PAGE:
We arrived at
the Hong Kong airport at high noon in a very
good mode. For the last several months we had prepared for this week’s WTO meeting.
More than one month ago we had sent a 28 feet container to Hong
Kong with the three sculptures ‘Mad Cow Disease’, ‘Survival of the
Fattest’ and ‘The Hunger March’. The sculptures are supposed to be placed in The
Victoria Park in the center of Hong Kong, where
the rest of the alternative WTO meeting will be held. We are working together
with the local organization called ‘Hong Kong People’s Alliance’, the prime mover of the alternative
activities during the WTO summit. They too have prepared the coming and
erection of the sculptures, so we had not made plans for anything but dinner, a
nice cup of coffee and an early bedtime, to get us through the jetlag.
But soon after checking
in at our hotel, we found ourselves sitting in front of the park manager of
Victoria Park Mr Hing-keung
Yuen. He had, it appeared, a problem accepting the erection of the sculptures
even though our Hong Kong contacts had, for
several weeks, fed him with detailed information about them. It appeared that
his problem was, for the time being, that he needed extremely specific
descriptions of all constructions exceeding 1.7 meters and how they
were put together, along with declarations from some kind of professional firm,
that the structures were safe. Our arguments that we had on several occasions erected
the sculptures in main squares of European capitals didn’t bite on him at all.
discussed his high demands, he claimed it to be normal Hong
Kong bureaucratic procedures, we claimed it to be political
obstruction, we settled peace and left the office to get the new declarations
and make the even more precise descriptions of the sculptures.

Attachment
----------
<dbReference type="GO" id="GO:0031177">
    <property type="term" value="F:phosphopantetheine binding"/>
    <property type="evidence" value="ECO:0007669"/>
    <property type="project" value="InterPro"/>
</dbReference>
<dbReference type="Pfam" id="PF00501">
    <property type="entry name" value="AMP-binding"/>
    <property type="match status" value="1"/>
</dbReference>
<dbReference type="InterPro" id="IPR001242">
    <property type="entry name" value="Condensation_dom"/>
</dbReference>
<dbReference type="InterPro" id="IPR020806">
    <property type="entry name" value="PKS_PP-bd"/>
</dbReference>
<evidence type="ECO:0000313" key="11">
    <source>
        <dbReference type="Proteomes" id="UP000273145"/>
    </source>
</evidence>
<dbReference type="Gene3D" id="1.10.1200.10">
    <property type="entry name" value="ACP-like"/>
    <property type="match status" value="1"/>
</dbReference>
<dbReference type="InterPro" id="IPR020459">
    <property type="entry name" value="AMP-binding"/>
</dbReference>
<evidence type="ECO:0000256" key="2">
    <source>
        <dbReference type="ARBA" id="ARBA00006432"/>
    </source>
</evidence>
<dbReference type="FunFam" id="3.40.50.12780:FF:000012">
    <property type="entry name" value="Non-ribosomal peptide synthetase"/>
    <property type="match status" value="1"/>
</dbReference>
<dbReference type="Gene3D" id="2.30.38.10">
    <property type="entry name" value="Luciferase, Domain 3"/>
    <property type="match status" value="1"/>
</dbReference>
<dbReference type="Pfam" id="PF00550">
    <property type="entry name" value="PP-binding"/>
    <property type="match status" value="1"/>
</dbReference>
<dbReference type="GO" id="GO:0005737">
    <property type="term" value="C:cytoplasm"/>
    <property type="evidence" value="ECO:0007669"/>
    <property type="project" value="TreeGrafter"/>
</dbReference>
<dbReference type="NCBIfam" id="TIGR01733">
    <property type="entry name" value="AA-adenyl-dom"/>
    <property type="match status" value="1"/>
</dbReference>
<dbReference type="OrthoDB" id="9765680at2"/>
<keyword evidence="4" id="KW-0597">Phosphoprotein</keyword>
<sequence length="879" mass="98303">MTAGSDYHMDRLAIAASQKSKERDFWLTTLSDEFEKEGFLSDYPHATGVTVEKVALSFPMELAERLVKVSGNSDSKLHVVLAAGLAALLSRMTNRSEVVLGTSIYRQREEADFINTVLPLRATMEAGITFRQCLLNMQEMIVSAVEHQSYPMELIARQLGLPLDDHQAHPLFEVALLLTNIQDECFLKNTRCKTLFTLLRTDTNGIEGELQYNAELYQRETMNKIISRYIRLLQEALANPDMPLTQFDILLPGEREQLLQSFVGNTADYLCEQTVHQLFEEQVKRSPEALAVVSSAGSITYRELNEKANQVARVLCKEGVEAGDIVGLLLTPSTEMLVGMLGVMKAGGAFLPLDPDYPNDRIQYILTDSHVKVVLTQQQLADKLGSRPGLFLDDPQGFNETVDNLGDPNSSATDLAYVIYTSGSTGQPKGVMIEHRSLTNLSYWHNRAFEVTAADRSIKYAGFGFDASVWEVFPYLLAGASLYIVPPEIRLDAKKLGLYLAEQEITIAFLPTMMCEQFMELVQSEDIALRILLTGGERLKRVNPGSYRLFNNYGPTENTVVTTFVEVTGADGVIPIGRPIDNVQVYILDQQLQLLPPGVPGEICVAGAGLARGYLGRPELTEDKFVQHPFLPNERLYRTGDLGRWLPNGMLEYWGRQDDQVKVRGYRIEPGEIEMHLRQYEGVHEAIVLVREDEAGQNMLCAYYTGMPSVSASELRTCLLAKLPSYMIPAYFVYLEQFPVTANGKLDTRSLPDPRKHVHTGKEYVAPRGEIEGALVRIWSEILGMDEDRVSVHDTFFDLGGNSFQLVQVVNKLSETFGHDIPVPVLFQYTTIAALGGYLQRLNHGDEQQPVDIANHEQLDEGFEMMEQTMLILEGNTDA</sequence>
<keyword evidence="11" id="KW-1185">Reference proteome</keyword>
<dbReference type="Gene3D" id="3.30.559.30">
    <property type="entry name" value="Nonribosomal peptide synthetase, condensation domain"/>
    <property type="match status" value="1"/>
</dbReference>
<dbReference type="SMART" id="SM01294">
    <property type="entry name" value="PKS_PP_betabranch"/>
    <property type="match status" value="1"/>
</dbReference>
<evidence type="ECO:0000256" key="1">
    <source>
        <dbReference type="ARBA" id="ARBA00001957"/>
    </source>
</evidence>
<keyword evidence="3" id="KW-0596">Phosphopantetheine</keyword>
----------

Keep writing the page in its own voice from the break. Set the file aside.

It came to be, that in stead of early
sleep, Chinese dinner and a nice cup of coffee, we had fast food, cold tee, and
a very late sleep. We had to use the whole evening getting extra technical
descriptions from Denmark,
contacting the Danish construction firm and informing the press, in case our
problems could not be solved in a reasonable way.
After a good
(and deserved I might ad) night’s sleep, we got up, more used to the Hong Kong time and ready for another day of unpredicted
complications. We turned up at the People’s Alliance’, and soon found out that the Park
manager, was not yet at peace with the erection of the sculptures. Having
yesterday received specific descriptions of the sculptures and official declarations
about the safety of the sculptures from a big Danish construction firm, his
problem was now (opposite to yesterday) that it was not a Hong Kong firm that
had signed the declaration as it could have been any Danish firm making those
documents (apparently phoning the number or looking at the webpage of the firm,
was not part of his capabilities). In the end we followed his bids and had a Hong Kong firm make that same declaration, costing us 2,000
Hong Kong Dollars. This should be the last work we have done to please his ever
changing demands, though honestly we have our doubts.
On top of the
problems described above we got to use a large part of the day dealing with the
problem of our server refusing to send or receive any of our mails. As for now
we have not yet found a solution to this problem, but we have found a couple of
makeshift ways to send out our press release with the outer world.
writing this, we are again looking forward to a good Chinese dinner and early bedtime,
ahead of the first of three demonstrations.